Few go out with as big a bang as Hunter S Thompson, whose ashes were scattered by fireworks on Saturday, but cremations and "eco" options are superseding the traditional funeral.
Hunter S Thompson's ashes go up
When most people think of a British funeral, they think of leafy churchyards and a burial plot surrounded by gravestones stretching back to antiquity.
But the UK has broken with this tradition. Not only do cremations now outnumber burials, more unusual exits are becoming increasingly popular, particularly among those of a "green" bent.
While few go as far as US gonzo journalist Hunter S Thompson, who came up with the idea of having his ashes mixed with explosives and fired from a 153-foot memorial tower, some Britons do think outside the church plot when planning their - or a loved one's - exit.
IN THE BACK GARDEN
Mike Jarvis, of the Natural Death Centre, advises those who hope for a greener send-off, including those who want to be buried in their own back garden.
No permission is needed if you would like your body to spend all eternity near your favourite apple tree. But those who take this route are advised to take care.
"Do consider what might happen to the property in the future, if there is any possibility that you are going to up sticks and move across the country. How are you going to preserve rights of access to the grave?" says Mr Jarvis.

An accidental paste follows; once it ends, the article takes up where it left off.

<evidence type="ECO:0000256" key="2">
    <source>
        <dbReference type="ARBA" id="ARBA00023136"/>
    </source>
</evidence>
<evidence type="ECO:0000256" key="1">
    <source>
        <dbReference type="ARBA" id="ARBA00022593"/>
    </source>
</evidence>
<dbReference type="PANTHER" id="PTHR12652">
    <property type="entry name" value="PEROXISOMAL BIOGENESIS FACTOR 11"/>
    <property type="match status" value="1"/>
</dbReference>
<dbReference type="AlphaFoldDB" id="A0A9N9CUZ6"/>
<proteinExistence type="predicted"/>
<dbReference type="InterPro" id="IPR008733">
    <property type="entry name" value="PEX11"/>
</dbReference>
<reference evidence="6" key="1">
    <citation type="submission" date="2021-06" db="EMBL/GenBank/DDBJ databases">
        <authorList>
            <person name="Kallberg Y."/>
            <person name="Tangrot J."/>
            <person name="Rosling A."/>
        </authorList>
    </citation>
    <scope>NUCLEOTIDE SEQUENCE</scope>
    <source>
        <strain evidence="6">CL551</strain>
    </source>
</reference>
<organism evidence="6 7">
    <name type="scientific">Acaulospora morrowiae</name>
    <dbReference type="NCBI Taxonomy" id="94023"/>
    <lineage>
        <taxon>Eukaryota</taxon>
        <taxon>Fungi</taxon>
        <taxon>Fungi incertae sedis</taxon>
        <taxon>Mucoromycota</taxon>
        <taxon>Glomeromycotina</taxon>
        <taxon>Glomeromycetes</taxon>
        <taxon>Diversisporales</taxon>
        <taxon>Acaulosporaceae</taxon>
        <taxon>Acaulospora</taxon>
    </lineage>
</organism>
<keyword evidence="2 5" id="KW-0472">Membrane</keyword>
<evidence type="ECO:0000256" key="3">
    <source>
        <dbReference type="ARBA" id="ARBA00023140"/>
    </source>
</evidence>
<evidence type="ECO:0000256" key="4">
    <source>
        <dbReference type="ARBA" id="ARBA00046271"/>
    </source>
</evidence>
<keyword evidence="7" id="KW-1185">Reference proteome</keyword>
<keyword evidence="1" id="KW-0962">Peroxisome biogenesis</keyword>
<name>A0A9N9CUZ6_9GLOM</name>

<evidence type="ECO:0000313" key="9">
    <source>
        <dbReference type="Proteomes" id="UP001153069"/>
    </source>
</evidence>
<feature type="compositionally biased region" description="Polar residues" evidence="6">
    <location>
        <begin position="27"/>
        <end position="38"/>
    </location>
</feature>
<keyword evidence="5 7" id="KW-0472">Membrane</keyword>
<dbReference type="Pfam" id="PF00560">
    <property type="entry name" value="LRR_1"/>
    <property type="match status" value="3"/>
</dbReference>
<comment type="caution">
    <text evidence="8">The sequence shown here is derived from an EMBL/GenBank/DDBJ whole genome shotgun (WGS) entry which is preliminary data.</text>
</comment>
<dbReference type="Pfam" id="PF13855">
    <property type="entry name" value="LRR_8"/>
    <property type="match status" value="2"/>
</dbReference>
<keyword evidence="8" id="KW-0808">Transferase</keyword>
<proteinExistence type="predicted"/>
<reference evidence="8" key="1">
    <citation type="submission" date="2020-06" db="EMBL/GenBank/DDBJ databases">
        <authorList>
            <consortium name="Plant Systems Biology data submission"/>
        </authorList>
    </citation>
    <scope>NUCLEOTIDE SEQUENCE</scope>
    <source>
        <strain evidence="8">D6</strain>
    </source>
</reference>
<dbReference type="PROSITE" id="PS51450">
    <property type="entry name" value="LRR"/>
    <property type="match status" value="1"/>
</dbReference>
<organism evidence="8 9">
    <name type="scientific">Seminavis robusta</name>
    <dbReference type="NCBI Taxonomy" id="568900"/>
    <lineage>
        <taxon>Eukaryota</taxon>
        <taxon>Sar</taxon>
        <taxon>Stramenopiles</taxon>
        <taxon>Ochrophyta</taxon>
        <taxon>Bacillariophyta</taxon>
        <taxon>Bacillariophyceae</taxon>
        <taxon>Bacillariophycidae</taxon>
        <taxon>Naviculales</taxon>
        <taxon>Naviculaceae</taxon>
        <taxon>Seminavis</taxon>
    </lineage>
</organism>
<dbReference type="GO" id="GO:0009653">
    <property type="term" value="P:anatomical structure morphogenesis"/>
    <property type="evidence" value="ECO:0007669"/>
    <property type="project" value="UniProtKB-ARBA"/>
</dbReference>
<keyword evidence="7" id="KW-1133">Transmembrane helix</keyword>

Those who take the garden option must obey strict rules about not interring the body near water courses, maintaining a burial register, and checking for covenants in the deeds.
The Department of Constitutional Affairs keeps no figures on home burial, but Mr Jarvis estimates he has more calls from interested journalists than the bereaved.
IN THE WOODS
But woodland burials, another green option, are rapidly growing in popularity.
The very first green burial site was set up by Carlisle City Council in 1993. Now there are 200 sites, many in picturesque locations, where the deceased are buried without a headstone. Viewed from the road, most are easy to miss.
"The ethos is that instead of making the land sterile, which is effectively what traditional cemeteries do, you use unembalmed bodies instead of formaldehyde. It oxidises into formic acid which is toxic to the soil," says Mr Jarvis.
A tree, rather than a headstone
"You have biodegradable coffins - cardboard, willow, untreated pine. Most normal coffins are veneered chipboard which has a lot of nasty [chemicals] in its composition, or brass fittings."
As well as being sylvan idylls, the sites strike a chord in the green-aware 21st Century.
"[Of the] baby boom generation who are burying their parents, many were in the vanguard of things like recycling and ecological awareness," he says.
"Traditional cemeteries are under huge pressure with regard to space - it is a very uneconomical use of land. The land is made sterile by vast ranges of granite and Carrara marble."
BURIAL AT SEA
For those who want to follow the example of their seafaring forefathers, burial at sea remains an option.
Again no exact figures are kept for burials at sea, but it is estimated as many as 50 people a year go out this way.